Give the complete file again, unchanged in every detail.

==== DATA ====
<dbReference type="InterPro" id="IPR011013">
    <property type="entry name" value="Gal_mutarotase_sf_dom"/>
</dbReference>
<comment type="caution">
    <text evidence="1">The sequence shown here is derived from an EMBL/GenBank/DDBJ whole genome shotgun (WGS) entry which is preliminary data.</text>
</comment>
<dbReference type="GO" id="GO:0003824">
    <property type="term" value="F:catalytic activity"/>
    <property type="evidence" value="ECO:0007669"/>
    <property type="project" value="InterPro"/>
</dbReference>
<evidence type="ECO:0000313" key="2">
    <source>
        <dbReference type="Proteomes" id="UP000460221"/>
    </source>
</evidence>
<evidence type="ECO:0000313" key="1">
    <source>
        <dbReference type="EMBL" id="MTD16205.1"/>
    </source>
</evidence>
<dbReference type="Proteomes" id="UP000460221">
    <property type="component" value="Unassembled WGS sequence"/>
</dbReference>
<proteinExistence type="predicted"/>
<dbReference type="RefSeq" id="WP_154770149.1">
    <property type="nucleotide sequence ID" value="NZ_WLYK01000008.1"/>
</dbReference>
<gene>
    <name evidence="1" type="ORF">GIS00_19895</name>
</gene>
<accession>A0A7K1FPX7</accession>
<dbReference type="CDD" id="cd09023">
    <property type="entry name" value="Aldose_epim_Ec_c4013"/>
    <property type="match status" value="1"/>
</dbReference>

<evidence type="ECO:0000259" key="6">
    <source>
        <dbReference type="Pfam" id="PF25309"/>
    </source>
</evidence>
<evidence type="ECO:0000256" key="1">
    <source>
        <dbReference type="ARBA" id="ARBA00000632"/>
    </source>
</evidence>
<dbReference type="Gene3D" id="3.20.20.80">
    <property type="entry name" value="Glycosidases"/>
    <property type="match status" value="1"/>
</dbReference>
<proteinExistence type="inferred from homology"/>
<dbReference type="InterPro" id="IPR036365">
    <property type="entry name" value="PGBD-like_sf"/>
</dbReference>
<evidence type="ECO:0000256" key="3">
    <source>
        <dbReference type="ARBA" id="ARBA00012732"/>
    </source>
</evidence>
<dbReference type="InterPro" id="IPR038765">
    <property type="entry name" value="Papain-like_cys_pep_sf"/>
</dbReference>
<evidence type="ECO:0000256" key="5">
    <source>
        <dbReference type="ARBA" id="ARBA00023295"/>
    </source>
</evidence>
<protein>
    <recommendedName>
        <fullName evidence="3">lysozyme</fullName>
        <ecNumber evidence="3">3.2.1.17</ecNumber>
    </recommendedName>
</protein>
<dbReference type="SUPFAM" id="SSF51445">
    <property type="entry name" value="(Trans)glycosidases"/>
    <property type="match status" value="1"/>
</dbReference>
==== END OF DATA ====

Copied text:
<dbReference type="InterPro" id="IPR011013">
    <property type="entry name" value="Gal_mutarotase_sf_dom"/>
</dbReference>
<comment type="caution">
    <text evidence="1">The sequence shown here is derived from an EMBL/GenBank/DDBJ whole genome shotgun (WGS) entry which is preliminary data.</text>
</comment>
<dbReference type="GO" id="GO:0003824">
    <property type="term" value="F:catalytic activity"/>
    <property type="evidence" value="ECO:0007669"/>
    <property type="project" value="InterPro"/>
</dbReference>
<evidence type="ECO:0000313" key="2">
    <source>
        <dbReference type="Proteomes" id="UP000460221"/>
    </source>
</evidence>
<evidence type="ECO:0000313" key="1">
    <source>
        <dbReference type="EMBL" id="MTD16205.1"/>
    </source>
</evidence>
<dbReference type="Proteomes" id="UP000460221">
    <property type="component" value="Unassembled WGS sequence"/>
</dbReference>
<proteinExistence type="predicted"/>
<dbReference type="RefSeq" id="WP_154770149.1">
    <property type="nucleotide sequence ID" value="NZ_WLYK01000008.1"/>
</dbReference>
<gene>
    <name evidence="1" type="ORF">GIS00_19895</name>
</gene>
<accession>A0A7K1FPX7</accession>
<dbReference type="CDD" id="cd09023">
    <property type="entry name" value="Aldose_epim_Ec_c4013"/>
    <property type="match status" value="1"/>
</dbReference>

<evidence type="ECO:0000259" key="6">
    <source>
        <dbReference type="Pfam" id="PF25309"/>
    </source>
</evidence>
<evidence type="ECO:0000256" key="1">
    <source>
        <dbReference type="ARBA" id="ARBA00000632"/>
    </source>
</evidence>
<dbReference type="Gene3D" id="3.20.20.80">
    <property type="entry name" value="Glycosidases"/>
    <property type="match status" value="1"/>
</dbReference>
<proteinExistence type="inferred from homology"/>
<dbReference type="InterPro" id="IPR036365">
    <property type="entry name" value="PGBD-like_sf"/>
</dbReference>
<evidence type="ECO:0000256" key="3">
    <source>
        <dbReference type="ARBA" id="ARBA00012732"/>
    </source>
</evidence>
<dbReference type="InterPro" id="IPR038765">
    <property type="entry name" value="Papain-like_cys_pep_sf"/>
</dbReference>
<evidence type="ECO:0000256" key="5">
    <source>
        <dbReference type="ARBA" id="ARBA00023295"/>
    </source>
</evidence>
<protein>
    <recommendedName>
        <fullName evidence="3">lysozyme</fullName>
        <ecNumber evidence="3">3.2.1.17</ecNumber>
    </recommendedName>
</protein>
<dbReference type="SUPFAM" id="SSF51445">
    <property type="entry name" value="(Trans)glycosidases"/>
    <property type="match status" value="1"/>
</dbReference>